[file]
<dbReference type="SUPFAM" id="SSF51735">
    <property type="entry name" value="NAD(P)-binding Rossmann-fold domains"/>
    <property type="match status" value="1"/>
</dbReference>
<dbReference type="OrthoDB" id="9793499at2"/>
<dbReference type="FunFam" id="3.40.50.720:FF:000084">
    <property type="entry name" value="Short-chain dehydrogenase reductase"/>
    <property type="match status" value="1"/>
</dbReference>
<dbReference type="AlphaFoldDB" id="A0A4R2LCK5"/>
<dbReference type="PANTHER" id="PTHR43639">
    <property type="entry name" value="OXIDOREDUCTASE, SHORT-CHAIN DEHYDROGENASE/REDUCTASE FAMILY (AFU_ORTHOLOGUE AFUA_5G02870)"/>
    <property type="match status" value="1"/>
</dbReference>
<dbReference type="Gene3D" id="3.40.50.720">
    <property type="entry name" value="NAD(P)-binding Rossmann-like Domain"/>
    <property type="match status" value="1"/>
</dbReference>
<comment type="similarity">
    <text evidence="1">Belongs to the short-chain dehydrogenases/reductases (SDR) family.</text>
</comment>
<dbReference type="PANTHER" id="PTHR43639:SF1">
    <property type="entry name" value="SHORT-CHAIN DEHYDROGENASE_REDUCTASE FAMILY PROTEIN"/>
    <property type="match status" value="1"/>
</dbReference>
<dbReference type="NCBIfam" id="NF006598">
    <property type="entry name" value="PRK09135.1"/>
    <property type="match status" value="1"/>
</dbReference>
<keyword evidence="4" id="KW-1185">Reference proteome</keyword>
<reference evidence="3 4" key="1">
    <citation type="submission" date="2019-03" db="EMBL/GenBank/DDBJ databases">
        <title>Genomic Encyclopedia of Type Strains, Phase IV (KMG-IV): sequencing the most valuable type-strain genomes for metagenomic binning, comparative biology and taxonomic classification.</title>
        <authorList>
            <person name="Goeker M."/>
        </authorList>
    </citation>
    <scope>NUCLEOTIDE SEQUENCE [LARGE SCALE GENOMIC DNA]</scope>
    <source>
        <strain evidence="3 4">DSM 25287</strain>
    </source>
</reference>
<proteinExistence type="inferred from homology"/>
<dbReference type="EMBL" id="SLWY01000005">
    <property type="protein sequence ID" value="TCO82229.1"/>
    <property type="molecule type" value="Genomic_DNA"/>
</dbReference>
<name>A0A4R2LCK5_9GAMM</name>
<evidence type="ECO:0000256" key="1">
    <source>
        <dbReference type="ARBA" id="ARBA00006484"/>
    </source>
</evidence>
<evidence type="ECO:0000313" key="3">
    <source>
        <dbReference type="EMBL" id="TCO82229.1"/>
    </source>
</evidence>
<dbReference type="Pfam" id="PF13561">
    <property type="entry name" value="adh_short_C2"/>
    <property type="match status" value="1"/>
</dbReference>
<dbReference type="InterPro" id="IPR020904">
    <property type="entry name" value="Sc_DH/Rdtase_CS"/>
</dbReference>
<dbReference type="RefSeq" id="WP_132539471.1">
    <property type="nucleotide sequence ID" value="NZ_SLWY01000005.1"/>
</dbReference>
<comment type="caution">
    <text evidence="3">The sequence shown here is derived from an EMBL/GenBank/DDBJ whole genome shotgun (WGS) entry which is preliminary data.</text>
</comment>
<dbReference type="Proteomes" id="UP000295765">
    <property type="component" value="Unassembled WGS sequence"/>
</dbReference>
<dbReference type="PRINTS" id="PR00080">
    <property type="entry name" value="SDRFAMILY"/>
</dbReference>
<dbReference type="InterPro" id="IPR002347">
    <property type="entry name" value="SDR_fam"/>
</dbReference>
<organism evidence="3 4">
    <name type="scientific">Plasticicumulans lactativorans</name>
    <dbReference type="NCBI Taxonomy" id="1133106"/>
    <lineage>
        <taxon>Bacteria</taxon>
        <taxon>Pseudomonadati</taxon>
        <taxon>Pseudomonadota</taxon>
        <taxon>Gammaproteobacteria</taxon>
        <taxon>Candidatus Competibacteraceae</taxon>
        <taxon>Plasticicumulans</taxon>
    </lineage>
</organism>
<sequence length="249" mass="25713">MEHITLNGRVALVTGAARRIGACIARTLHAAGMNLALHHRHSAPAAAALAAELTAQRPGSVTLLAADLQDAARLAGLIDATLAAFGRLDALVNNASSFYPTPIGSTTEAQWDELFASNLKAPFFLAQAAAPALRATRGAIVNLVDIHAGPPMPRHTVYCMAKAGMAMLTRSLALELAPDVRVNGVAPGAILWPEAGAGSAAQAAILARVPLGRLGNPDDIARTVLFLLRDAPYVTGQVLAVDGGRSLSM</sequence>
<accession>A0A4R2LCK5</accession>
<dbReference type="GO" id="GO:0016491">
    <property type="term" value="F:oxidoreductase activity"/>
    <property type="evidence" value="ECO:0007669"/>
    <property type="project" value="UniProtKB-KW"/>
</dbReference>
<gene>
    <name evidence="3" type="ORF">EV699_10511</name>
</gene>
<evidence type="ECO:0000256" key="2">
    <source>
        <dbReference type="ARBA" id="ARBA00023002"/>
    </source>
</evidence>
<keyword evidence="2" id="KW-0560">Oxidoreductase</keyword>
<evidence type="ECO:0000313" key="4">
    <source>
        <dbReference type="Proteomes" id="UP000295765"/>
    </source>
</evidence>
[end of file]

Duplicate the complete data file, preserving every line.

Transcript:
<dbReference type="SUPFAM" id="SSF51735">
    <property type="entry name" value="NAD(P)-binding Rossmann-fold domains"/>
    <property type="match status" value="1"/>
</dbReference>
<dbReference type="OrthoDB" id="9793499at2"/>
<dbReference type="FunFam" id="3.40.50.720:FF:000084">
    <property type="entry name" value="Short-chain dehydrogenase reductase"/>
    <property type="match status" value="1"/>
</dbReference>
<dbReference type="AlphaFoldDB" id="A0A4R2LCK5"/>
<dbReference type="PANTHER" id="PTHR43639">
    <property type="entry name" value="OXIDOREDUCTASE, SHORT-CHAIN DEHYDROGENASE/REDUCTASE FAMILY (AFU_ORTHOLOGUE AFUA_5G02870)"/>
    <property type="match status" value="1"/>
</dbReference>
<dbReference type="Gene3D" id="3.40.50.720">
    <property type="entry name" value="NAD(P)-binding Rossmann-like Domain"/>
    <property type="match status" value="1"/>
</dbReference>
<comment type="similarity">
    <text evidence="1">Belongs to the short-chain dehydrogenases/reductases (SDR) family.</text>
</comment>
<dbReference type="PANTHER" id="PTHR43639:SF1">
    <property type="entry name" value="SHORT-CHAIN DEHYDROGENASE_REDUCTASE FAMILY PROTEIN"/>
    <property type="match status" value="1"/>
</dbReference>
<dbReference type="NCBIfam" id="NF006598">
    <property type="entry name" value="PRK09135.1"/>
    <property type="match status" value="1"/>
</dbReference>
<keyword evidence="4" id="KW-1185">Reference proteome</keyword>
<reference evidence="3 4" key="1">
    <citation type="submission" date="2019-03" db="EMBL/GenBank/DDBJ databases">
        <title>Genomic Encyclopedia of Type Strains, Phase IV (KMG-IV): sequencing the most valuable type-strain genomes for metagenomic binning, comparative biology and taxonomic classification.</title>
        <authorList>
            <person name="Goeker M."/>
        </authorList>
    </citation>
    <scope>NUCLEOTIDE SEQUENCE [LARGE SCALE GENOMIC DNA]</scope>
    <source>
        <strain evidence="3 4">DSM 25287</strain>
    </source>
</reference>
<proteinExistence type="inferred from homology"/>
<dbReference type="EMBL" id="SLWY01000005">
    <property type="protein sequence ID" value="TCO82229.1"/>
    <property type="molecule type" value="Genomic_DNA"/>
</dbReference>
<name>A0A4R2LCK5_9GAMM</name>
<evidence type="ECO:0000256" key="1">
    <source>
        <dbReference type="ARBA" id="ARBA00006484"/>
    </source>
</evidence>
<evidence type="ECO:0000313" key="3">
    <source>
        <dbReference type="EMBL" id="TCO82229.1"/>
    </source>
</evidence>
<dbReference type="Pfam" id="PF13561">
    <property type="entry name" value="adh_short_C2"/>
    <property type="match status" value="1"/>
</dbReference>
<dbReference type="InterPro" id="IPR020904">
    <property type="entry name" value="Sc_DH/Rdtase_CS"/>
</dbReference>
<dbReference type="RefSeq" id="WP_132539471.1">
    <property type="nucleotide sequence ID" value="NZ_SLWY01000005.1"/>
</dbReference>
<comment type="caution">
    <text evidence="3">The sequence shown here is derived from an EMBL/GenBank/DDBJ whole genome shotgun (WGS) entry which is preliminary data.</text>
</comment>
<dbReference type="Proteomes" id="UP000295765">
    <property type="component" value="Unassembled WGS sequence"/>
</dbReference>
<dbReference type="PRINTS" id="PR00080">
    <property type="entry name" value="SDRFAMILY"/>
</dbReference>
<dbReference type="InterPro" id="IPR002347">
    <property type="entry name" value="SDR_fam"/>
</dbReference>
<organism evidence="3 4">
    <name type="scientific">Plasticicumulans lactativorans</name>
    <dbReference type="NCBI Taxonomy" id="1133106"/>
    <lineage>
        <taxon>Bacteria</taxon>
        <taxon>Pseudomonadati</taxon>
        <taxon>Pseudomonadota</taxon>
        <taxon>Gammaproteobacteria</taxon>
        <taxon>Candidatus Competibacteraceae</taxon>
        <taxon>Plasticicumulans</taxon>
    </lineage>
</organism>
<sequence length="249" mass="25713">MEHITLNGRVALVTGAARRIGACIARTLHAAGMNLALHHRHSAPAAAALAAELTAQRPGSVTLLAADLQDAARLAGLIDATLAAFGRLDALVNNASSFYPTPIGSTTEAQWDELFASNLKAPFFLAQAAAPALRATRGAIVNLVDIHAGPPMPRHTVYCMAKAGMAMLTRSLALELAPDVRVNGVAPGAILWPEAGAGSAAQAAILARVPLGRLGNPDDIARTVLFLLRDAPYVTGQVLAVDGGRSLSM</sequence>
<accession>A0A4R2LCK5</accession>
<dbReference type="GO" id="GO:0016491">
    <property type="term" value="F:oxidoreductase activity"/>
    <property type="evidence" value="ECO:0007669"/>
    <property type="project" value="UniProtKB-KW"/>
</dbReference>
<gene>
    <name evidence="3" type="ORF">EV699_10511</name>
</gene>
<evidence type="ECO:0000256" key="2">
    <source>
        <dbReference type="ARBA" id="ARBA00023002"/>
    </source>
</evidence>
<keyword evidence="2" id="KW-0560">Oxidoreductase</keyword>
<evidence type="ECO:0000313" key="4">
    <source>
        <dbReference type="Proteomes" id="UP000295765"/>
    </source>
</evidence>